clearly established federal law if “the state court
arrives at a conclusion opposite to that reached by [the
Supreme Court] on a question of law or if the state court
decides a case differently than [the Supreme Court] on a set
of materially indistinguishable facts.” Williams v.
Taylor, 529 U.S. 362, 413 (2000). A state-court decision
unreasonably applies clearly established federal law if
“the state court identifies the correct governing legal
principle from [the Supreme Court's] decisions but
unreasonably applies that principle to the facts of the
prisoner's case.” Id.
standards set forth in the AEDPA are “intentionally
difficult to meet.” Woods v. Donald, 135 S.Ct.
1372, 1376 (2015) (quoting White v. Woodall, 134
S.Ct. 1697, 1702 (2014)); see also Harrington, 562
U.S. at 102 (“If [§ 2254(d)] is difficult to meet,
that is because it was meant to be.”). Further, where
findings of fact are supported by the record, they are
entitled to a presumption of correctness which may be
rebutted only by clear and convincing evidence. 28 U.S.C.
§ 2254(e)(1). Ultimately, the AEDPA's highly
deferential standard requires this Court to give the rulings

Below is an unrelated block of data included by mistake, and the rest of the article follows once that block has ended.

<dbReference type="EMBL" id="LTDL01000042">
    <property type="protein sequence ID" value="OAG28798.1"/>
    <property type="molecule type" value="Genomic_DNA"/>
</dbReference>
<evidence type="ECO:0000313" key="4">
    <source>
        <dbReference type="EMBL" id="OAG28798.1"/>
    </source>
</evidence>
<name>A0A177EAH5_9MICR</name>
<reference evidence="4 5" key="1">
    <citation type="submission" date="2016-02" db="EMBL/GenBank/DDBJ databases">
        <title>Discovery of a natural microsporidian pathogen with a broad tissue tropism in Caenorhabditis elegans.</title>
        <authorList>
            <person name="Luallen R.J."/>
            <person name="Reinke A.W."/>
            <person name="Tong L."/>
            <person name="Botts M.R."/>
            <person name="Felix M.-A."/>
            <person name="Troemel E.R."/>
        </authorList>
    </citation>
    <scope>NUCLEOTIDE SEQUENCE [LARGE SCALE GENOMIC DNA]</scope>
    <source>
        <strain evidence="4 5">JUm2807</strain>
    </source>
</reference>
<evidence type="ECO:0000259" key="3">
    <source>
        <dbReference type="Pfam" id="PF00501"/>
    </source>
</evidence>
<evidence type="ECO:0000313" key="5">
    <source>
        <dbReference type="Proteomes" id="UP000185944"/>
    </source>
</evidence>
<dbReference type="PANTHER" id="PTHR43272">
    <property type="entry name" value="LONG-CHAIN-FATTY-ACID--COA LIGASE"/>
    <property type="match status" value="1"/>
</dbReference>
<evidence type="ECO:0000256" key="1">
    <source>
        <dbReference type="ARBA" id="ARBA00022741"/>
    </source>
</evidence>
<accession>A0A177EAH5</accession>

of the state courts “the benefit of the doubt.”
Cullen v. Pinholster, 563 U.S. 170, 181 (2011)
(quoting Woodford v. Visciotti, 537 U.S. 19, 24
§ 2254 habeas petition, Petitioner generally alleges
that he received ineffective assistance of counsel, without
setting forth specific claims for relief [Doc. 1]. Respondent
has correctly detailed Petitioner's argument into
specific claims for relief, claiming some of which Petitioner
has procedurally defaulted [Doc. 8 p. 10-11]. The Court has
also reviewed Petitioner's habeas petition, and did not
uncover any additional claims. Also, in his reply to
Respondent's response, Petitioner failed to challenge
Respondent's depiction of his claims [Doc. 15].
Therefore, the Court will address the procedurally defaulted
claims before addressing the remaining claims in turn.